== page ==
‘MVP’ was supposed to make his boxing debut on the undercard of David Haye vs Tony Bellew in March of this year, but due to ongoing negotiations with Bellator, his debut was delayed. Shortly after Page signed with Haye’s promotion “Hayemaker Ringstar.”

Q: So, Michael, we’re about five days out now from your big boxing debut, and still we have no name of an opponent? Can you break the big news, who will you be fighting next week?

I honestly couldn’t even tell you his name right now! I know I’ve got an opponent, but I haven’t even looked at him because it has changed so many times. I don’t like to pay too much attention to it, because it’s added stress. For me it’s just a case of turning up, and firing punches at whoever is across the ring.

Q: Is this fight 10 or 12 rounds? Given a standard boxing fight is a lot longer than your typical 15-minute MMA bout, has there been an emphasis on cardiovascular work in your training camp?

Depending on the opponent, I think it’s 6-rounds. The preparation has been different, I’m having to stress out my shoulders and core a lot. The kicking distance as well is very different, getting used to having people a bit closer. I’m getting used to the corners of the ring, I’ve done it before but not to this extent so I am familiar of it, but my body wasn’t really used to it.

Q: So, is this kind of like a one fight deal for Haye’s Ringstar promotion? Regardless of this fight’s outcome, will you return to MMA?

Not at all, I’m taking it seriously. Otherwise, I would have just had a super fight against a big name like McGregor did. This is why I can’t just jump into a 12 round fight, I need to adjust my body and get it prepared for boxing.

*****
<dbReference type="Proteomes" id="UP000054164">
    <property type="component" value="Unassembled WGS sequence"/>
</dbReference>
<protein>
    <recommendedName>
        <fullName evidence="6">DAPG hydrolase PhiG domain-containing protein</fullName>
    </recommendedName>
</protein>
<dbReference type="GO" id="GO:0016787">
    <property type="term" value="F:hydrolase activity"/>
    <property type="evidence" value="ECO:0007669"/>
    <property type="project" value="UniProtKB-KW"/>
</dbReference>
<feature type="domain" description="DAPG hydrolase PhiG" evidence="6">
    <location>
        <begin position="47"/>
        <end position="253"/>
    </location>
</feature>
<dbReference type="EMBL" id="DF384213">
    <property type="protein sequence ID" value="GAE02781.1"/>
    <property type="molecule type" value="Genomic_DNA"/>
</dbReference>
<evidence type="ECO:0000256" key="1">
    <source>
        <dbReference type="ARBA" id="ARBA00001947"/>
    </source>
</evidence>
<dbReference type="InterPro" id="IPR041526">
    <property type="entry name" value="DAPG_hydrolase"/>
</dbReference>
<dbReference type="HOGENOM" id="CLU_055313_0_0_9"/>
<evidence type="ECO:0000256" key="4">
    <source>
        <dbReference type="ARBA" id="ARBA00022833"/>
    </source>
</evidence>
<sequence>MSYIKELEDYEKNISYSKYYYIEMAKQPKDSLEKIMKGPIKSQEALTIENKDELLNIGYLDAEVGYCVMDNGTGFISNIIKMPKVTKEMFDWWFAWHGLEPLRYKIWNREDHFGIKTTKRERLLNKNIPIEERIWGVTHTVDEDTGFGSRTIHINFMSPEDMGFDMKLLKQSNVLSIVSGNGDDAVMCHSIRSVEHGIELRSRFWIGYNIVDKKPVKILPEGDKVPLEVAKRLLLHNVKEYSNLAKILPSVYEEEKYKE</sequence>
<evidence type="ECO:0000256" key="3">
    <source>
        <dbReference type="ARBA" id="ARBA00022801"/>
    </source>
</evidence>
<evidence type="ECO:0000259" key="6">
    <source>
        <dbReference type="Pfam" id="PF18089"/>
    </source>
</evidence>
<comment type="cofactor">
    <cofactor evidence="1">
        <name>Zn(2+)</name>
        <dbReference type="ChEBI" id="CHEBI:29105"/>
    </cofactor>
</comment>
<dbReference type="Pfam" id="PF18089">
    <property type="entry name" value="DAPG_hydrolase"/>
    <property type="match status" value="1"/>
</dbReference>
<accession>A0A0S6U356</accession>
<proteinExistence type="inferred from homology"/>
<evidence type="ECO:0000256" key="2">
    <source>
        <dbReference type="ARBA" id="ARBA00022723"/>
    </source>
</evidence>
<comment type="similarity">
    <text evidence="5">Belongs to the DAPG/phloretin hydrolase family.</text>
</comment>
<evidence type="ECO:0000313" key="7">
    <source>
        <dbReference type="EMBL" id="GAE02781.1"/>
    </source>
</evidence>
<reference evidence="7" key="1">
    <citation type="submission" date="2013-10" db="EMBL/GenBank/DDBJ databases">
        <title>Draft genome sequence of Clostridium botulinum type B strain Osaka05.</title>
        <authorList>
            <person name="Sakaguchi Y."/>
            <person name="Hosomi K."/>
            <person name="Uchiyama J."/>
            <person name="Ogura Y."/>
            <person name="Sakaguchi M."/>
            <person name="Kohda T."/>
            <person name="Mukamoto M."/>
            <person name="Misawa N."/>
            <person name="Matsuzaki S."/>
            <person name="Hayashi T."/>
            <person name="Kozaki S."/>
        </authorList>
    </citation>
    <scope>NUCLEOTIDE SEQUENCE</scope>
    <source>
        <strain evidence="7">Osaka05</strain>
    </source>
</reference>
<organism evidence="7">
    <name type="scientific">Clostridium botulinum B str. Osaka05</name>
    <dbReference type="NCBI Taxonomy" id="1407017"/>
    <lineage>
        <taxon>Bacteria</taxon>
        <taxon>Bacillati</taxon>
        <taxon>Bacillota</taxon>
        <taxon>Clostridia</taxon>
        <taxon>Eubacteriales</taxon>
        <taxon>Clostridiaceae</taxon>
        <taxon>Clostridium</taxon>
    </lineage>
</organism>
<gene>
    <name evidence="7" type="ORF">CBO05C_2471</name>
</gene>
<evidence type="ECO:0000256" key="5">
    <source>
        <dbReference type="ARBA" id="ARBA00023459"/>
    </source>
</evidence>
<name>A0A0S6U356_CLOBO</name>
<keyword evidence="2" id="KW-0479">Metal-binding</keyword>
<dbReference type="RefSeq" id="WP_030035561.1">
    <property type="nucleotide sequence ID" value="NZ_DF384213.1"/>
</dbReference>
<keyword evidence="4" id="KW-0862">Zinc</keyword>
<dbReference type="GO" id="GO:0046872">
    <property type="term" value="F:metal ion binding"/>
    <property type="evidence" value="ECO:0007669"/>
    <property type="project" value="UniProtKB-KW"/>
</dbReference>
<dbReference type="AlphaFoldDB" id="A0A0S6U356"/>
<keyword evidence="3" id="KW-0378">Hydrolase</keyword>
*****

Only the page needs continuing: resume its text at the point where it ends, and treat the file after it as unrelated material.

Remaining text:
There’s no future plans yet, I’d like to have an MMA fight again before the end of this year, as I haven’t fought this whole year, but another opportunity for boxing may come up and I might get a chance to jump on that, so it depends.

Q: Were you frustrated that Bellator booked Paul Daley vs. Lorenz Larkin, and if you could send a message to Daley right now what would it be?

I have no interest in him anymore. It feels so pathetic and unnecessary now. I don’t think he deserved that fight with Larkin right after the shocking display he put on in Wembley against Rory MacDonald. But good on him he beat Larkin, however he calls me out immediately after then goes on to say he’s past that fight, it just doesn’t make sense.

Credit – michaelpagemvp – Instagram

Q: A statement we hear a lot is “MVP is the only guy outside the UFC that I want in the UFC” People criticise the talent in Bellator and say you’re fighting nobodies, what do you say back to them?

The amount of times you hear “you shouldn’t fight this person, you should have fought that person.” Everyone’s got an idea of what the correct steps someone should make are, but at the end of the day it’s their career. People are so fickle and easy to forget. If you are a fan of somebody, just be a fan of them regardless of win or loss.

Q: I’ve got to ask about how things are with Bellator, because from the outside looking in it’s quite unclear. How is it relationship at the moment?